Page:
Incentives For Staff, In Difficult Economic Times, Must Be Tied To Profitability Writes Doug Kennedy In 4Hoteliers
With the news that the UK's economic climate is forecast to remain gloomy, businesses are short of money, however, writing recently in 4Hoteliers, Doug Kennedy agrees that properly structured incentives are an effective motivator – but, he argues, they must be tied to profitability. The whole point about incentives is they must be paid for out of incremental business and at the very least, must self-liquidate and motivate, adds Victor Tardieu of Full Circle Motivation.
(PRWEB UK) 11 February 2013
Ensuring a team of sales staff is motivated is a new headache for bosses. A workforce that is focused on its objectives will perform well, and staff need the right conditions to be able to do their best – including the right remuneration. Whilst the exact pay structure varies from company to company, incentives are important. Writing in 4Hoteliers, Doug Kennedy agrees that properly structured incentives are an effective motivator – but, he argues, they must be tied to profitability. Amongst other things should be directly related to extra revenue (ie, beyond expected levels), but they can also reward both individuals and teams (this depends on how business is conducted) and must be easy to understand and keep track of.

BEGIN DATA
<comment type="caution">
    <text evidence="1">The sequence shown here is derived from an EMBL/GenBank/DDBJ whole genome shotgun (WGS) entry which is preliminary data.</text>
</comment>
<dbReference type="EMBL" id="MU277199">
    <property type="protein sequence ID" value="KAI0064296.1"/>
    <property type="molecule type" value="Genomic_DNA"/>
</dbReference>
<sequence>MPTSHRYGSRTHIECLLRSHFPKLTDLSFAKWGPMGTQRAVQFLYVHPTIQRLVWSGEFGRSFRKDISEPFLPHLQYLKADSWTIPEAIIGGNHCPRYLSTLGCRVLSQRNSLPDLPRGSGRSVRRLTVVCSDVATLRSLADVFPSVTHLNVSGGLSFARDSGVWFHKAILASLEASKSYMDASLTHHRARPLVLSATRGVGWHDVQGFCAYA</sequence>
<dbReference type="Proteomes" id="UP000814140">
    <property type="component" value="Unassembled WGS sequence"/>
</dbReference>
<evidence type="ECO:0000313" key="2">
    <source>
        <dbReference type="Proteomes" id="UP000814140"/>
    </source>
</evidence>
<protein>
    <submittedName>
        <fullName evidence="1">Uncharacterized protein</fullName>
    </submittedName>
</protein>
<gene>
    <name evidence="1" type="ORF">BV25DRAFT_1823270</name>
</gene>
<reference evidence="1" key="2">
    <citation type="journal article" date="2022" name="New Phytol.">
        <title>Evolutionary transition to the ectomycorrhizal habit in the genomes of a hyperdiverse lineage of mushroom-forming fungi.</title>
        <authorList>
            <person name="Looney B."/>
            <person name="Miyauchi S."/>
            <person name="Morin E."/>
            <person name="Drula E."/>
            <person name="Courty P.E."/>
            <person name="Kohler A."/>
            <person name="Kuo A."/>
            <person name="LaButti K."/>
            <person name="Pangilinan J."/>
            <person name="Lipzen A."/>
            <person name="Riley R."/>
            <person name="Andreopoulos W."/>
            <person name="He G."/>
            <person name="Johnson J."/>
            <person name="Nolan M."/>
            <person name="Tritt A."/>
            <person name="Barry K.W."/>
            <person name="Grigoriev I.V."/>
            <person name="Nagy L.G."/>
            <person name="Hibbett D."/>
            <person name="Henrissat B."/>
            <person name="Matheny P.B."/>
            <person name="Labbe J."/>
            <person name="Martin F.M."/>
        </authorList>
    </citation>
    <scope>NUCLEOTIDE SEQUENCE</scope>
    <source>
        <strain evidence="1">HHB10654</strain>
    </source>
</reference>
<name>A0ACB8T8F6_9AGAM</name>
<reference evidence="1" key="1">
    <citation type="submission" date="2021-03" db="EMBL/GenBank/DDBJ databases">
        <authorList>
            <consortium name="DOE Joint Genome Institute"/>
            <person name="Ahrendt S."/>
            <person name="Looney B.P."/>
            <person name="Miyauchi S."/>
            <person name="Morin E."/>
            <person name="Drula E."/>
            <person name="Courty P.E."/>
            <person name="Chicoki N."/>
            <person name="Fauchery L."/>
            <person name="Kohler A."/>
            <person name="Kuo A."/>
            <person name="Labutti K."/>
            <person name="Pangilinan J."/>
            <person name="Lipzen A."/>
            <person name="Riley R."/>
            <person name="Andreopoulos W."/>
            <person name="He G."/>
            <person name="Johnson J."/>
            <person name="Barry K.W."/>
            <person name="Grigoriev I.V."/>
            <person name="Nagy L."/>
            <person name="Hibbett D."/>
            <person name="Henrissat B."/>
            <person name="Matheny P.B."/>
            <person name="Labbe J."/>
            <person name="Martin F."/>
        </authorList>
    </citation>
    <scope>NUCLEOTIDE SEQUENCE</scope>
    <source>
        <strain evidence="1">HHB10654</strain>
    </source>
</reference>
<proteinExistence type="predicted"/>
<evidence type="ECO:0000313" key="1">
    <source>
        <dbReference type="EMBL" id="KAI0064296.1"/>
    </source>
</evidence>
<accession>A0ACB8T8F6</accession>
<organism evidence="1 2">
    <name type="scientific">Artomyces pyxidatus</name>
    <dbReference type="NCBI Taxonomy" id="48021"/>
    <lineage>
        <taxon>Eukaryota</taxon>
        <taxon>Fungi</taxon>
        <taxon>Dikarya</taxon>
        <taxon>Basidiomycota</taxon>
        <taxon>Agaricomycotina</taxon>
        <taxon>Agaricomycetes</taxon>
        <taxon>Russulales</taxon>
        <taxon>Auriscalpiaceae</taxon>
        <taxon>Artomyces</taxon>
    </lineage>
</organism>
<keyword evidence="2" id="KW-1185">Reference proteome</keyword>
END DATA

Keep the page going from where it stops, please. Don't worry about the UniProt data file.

With the news that the UK's economic climate is forecast to remain gloomy, businesses are short of money. Even large, established retailers such as HMV are laying off staff – and if bosses are to keep their businesses afloat and maintain staff morale but do not have the cash flow to put together incentive programmes, it puts them in a difficult position.
Full Circle Motivation provides sales incentive programmes that motivate staff with or without reward. Programmes are focused on delivering incremental business, building loyalty and embedding values, as well as sparking the creativity of employees. Increases in standards are important, and Full Circle Motivation has a great track record in ensuring these – whether the rewards are financial or not. Whatever the programme, the client can be assured that the incentives will certainly be easy to understand and receive – after all, it isn't just the thought that counts.
Incentives must at least self-liquidate and be paid for out of incremental business; otherwise, what's the point. The key elements of an incentive programme, include: a concept and package which fires the imagination; a structure that's easy to understand; a means of getting onto the reward ladder early; weekly, monthly and quarterly prizes (not everyone will have a good quarter but everyone will at least have a good week); measurement which is fair and doesn't disadvantage higher or lower performers; but the greatest of these, is communication – often, showing performance within peer groups and recognising the best amongst equals.
Finally, of course there is the elusive ROI. Victor Tardieu of Full Circle says: ‘We always measure the effect of our sales incentive programmes against a control period. We have always shown an increase in business and the lowest percentage we have ever delivered is +13%'.
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